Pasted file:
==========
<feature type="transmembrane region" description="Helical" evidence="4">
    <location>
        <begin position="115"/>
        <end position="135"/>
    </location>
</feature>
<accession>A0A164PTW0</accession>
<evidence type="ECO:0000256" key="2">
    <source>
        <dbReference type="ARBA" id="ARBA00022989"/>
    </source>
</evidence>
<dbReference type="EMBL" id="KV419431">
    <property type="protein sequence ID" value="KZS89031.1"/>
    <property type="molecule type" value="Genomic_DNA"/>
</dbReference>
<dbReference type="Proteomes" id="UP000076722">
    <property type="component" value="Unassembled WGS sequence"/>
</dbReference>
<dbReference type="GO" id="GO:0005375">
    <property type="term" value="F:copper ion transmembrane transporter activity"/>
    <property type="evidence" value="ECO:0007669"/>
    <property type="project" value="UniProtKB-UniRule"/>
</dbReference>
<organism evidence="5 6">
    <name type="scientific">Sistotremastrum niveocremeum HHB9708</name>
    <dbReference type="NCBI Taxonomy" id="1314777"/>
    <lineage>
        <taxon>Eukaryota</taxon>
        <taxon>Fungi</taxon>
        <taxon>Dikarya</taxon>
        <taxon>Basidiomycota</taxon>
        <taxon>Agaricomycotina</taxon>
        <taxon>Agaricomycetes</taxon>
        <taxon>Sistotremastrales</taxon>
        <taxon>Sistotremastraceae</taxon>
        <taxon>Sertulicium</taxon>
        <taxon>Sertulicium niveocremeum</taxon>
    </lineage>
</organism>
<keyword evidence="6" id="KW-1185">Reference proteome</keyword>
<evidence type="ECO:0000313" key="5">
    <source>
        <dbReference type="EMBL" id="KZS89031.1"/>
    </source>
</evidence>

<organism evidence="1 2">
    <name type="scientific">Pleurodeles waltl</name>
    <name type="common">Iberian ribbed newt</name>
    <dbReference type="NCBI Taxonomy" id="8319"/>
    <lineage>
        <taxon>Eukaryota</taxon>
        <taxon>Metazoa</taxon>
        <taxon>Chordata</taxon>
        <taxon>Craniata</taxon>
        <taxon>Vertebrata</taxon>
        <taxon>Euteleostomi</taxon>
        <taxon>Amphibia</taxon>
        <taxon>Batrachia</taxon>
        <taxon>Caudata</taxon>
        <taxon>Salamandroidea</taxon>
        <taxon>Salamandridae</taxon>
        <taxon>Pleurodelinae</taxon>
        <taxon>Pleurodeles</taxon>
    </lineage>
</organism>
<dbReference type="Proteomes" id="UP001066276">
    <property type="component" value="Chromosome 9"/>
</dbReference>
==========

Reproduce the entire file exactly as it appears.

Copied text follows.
<feature type="transmembrane region" description="Helical" evidence="4">
    <location>
        <begin position="115"/>
        <end position="135"/>
    </location>
</feature>
<accession>A0A164PTW0</accession>
<evidence type="ECO:0000256" key="2">
    <source>
        <dbReference type="ARBA" id="ARBA00022989"/>
    </source>
</evidence>
<dbReference type="EMBL" id="KV419431">
    <property type="protein sequence ID" value="KZS89031.1"/>
    <property type="molecule type" value="Genomic_DNA"/>
</dbReference>
<dbReference type="Proteomes" id="UP000076722">
    <property type="component" value="Unassembled WGS sequence"/>
</dbReference>
<dbReference type="GO" id="GO:0005375">
    <property type="term" value="F:copper ion transmembrane transporter activity"/>
    <property type="evidence" value="ECO:0007669"/>
    <property type="project" value="UniProtKB-UniRule"/>
</dbReference>
<organism evidence="5 6">
    <name type="scientific">Sistotremastrum niveocremeum HHB9708</name>
    <dbReference type="NCBI Taxonomy" id="1314777"/>
    <lineage>
        <taxon>Eukaryota</taxon>
        <taxon>Fungi</taxon>
        <taxon>Dikarya</taxon>
        <taxon>Basidiomycota</taxon>
        <taxon>Agaricomycotina</taxon>
        <taxon>Agaricomycetes</taxon>
        <taxon>Sistotremastrales</taxon>
        <taxon>Sistotremastraceae</taxon>
        <taxon>Sertulicium</taxon>
        <taxon>Sertulicium niveocremeum</taxon>
    </lineage>
</organism>
<keyword evidence="6" id="KW-1185">Reference proteome</keyword>
<evidence type="ECO:0000313" key="5">
    <source>
        <dbReference type="EMBL" id="KZS89031.1"/>
    </source>
</evidence>

<organism evidence="1 2">
    <name type="scientific">Pleurodeles waltl</name>
    <name type="common">Iberian ribbed newt</name>
    <dbReference type="NCBI Taxonomy" id="8319"/>
    <lineage>
        <taxon>Eukaryota</taxon>
        <taxon>Metazoa</taxon>
        <taxon>Chordata</taxon>
        <taxon>Craniata</taxon>
        <taxon>Vertebrata</taxon>
        <taxon>Euteleostomi</taxon>
        <taxon>Amphibia</taxon>
        <taxon>Batrachia</taxon>
        <taxon>Caudata</taxon>
        <taxon>Salamandroidea</taxon>
        <taxon>Salamandridae</taxon>
        <taxon>Pleurodelinae</taxon>
        <taxon>Pleurodeles</taxon>
    </lineage>
</organism>
<dbReference type="Proteomes" id="UP001066276">
    <property type="component" value="Chromosome 9"/>
</dbReference>